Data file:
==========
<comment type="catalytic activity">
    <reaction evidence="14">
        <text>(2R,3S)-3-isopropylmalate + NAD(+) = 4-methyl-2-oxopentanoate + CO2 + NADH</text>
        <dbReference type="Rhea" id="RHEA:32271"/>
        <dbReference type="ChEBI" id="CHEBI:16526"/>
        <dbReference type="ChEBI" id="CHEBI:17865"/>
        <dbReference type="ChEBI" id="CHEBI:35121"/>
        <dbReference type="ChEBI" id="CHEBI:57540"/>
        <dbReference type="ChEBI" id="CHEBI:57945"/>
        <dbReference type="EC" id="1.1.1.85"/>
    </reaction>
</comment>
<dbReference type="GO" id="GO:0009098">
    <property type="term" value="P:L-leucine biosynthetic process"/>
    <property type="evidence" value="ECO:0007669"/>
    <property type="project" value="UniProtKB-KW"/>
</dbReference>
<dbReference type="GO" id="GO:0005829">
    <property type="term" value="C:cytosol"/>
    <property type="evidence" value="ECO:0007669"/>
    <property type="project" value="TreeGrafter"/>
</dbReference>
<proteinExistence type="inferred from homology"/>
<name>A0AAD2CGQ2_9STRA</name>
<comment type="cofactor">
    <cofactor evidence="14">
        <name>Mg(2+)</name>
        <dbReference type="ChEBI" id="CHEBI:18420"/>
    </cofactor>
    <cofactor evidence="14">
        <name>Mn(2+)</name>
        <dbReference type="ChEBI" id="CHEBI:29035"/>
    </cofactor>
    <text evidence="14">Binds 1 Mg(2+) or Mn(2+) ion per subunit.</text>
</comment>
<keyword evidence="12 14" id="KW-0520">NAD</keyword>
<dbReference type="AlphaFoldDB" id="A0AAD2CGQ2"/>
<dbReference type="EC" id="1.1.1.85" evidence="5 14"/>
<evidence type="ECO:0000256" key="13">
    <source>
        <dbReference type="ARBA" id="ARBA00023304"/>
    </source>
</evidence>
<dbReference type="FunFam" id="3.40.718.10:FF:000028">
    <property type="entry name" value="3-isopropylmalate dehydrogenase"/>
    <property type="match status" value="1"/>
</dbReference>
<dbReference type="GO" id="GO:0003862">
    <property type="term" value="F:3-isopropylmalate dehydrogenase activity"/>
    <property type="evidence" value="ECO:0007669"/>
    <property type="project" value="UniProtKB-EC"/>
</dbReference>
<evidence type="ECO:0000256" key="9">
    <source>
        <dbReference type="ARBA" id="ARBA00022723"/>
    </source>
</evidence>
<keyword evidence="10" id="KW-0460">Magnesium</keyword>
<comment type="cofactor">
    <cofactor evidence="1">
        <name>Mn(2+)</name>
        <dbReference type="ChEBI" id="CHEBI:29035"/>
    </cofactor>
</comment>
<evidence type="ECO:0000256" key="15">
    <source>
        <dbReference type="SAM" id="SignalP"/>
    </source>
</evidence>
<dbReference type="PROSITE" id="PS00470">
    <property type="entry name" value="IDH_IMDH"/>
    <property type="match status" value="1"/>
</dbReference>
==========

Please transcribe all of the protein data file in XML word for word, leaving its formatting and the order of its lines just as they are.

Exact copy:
<comment type="catalytic activity">
    <reaction evidence="14">
        <text>(2R,3S)-3-isopropylmalate + NAD(+) = 4-methyl-2-oxopentanoate + CO2 + NADH</text>
        <dbReference type="Rhea" id="RHEA:32271"/>
        <dbReference type="ChEBI" id="CHEBI:16526"/>
        <dbReference type="ChEBI" id="CHEBI:17865"/>
        <dbReference type="ChEBI" id="CHEBI:35121"/>
        <dbReference type="ChEBI" id="CHEBI:57540"/>
        <dbReference type="ChEBI" id="CHEBI:57945"/>
        <dbReference type="EC" id="1.1.1.85"/>
    </reaction>
</comment>
<dbReference type="GO" id="GO:0009098">
    <property type="term" value="P:L-leucine biosynthetic process"/>
    <property type="evidence" value="ECO:0007669"/>
    <property type="project" value="UniProtKB-KW"/>
</dbReference>
<dbReference type="GO" id="GO:0005829">
    <property type="term" value="C:cytosol"/>
    <property type="evidence" value="ECO:0007669"/>
    <property type="project" value="TreeGrafter"/>
</dbReference>
<proteinExistence type="inferred from homology"/>
<name>A0AAD2CGQ2_9STRA</name>
<comment type="cofactor">
    <cofactor evidence="14">
        <name>Mg(2+)</name>
        <dbReference type="ChEBI" id="CHEBI:18420"/>
    </cofactor>
    <cofactor evidence="14">
        <name>Mn(2+)</name>
        <dbReference type="ChEBI" id="CHEBI:29035"/>
    </cofactor>
    <text evidence="14">Binds 1 Mg(2+) or Mn(2+) ion per subunit.</text>
</comment>
<keyword evidence="12 14" id="KW-0520">NAD</keyword>
<dbReference type="AlphaFoldDB" id="A0AAD2CGQ2"/>
<dbReference type="EC" id="1.1.1.85" evidence="5 14"/>
<evidence type="ECO:0000256" key="13">
    <source>
        <dbReference type="ARBA" id="ARBA00023304"/>
    </source>
</evidence>
<dbReference type="FunFam" id="3.40.718.10:FF:000028">
    <property type="entry name" value="3-isopropylmalate dehydrogenase"/>
    <property type="match status" value="1"/>
</dbReference>
<dbReference type="GO" id="GO:0003862">
    <property type="term" value="F:3-isopropylmalate dehydrogenase activity"/>
    <property type="evidence" value="ECO:0007669"/>
    <property type="project" value="UniProtKB-EC"/>
</dbReference>
<evidence type="ECO:0000256" key="9">
    <source>
        <dbReference type="ARBA" id="ARBA00022723"/>
    </source>
</evidence>
<keyword evidence="10" id="KW-0460">Magnesium</keyword>
<comment type="cofactor">
    <cofactor evidence="1">
        <name>Mn(2+)</name>
        <dbReference type="ChEBI" id="CHEBI:29035"/>
    </cofactor>
</comment>
<evidence type="ECO:0000256" key="15">
    <source>
        <dbReference type="SAM" id="SignalP"/>
    </source>
</evidence>
<dbReference type="PROSITE" id="PS00470">
    <property type="entry name" value="IDH_IMDH"/>
    <property type="match status" value="1"/>
</dbReference>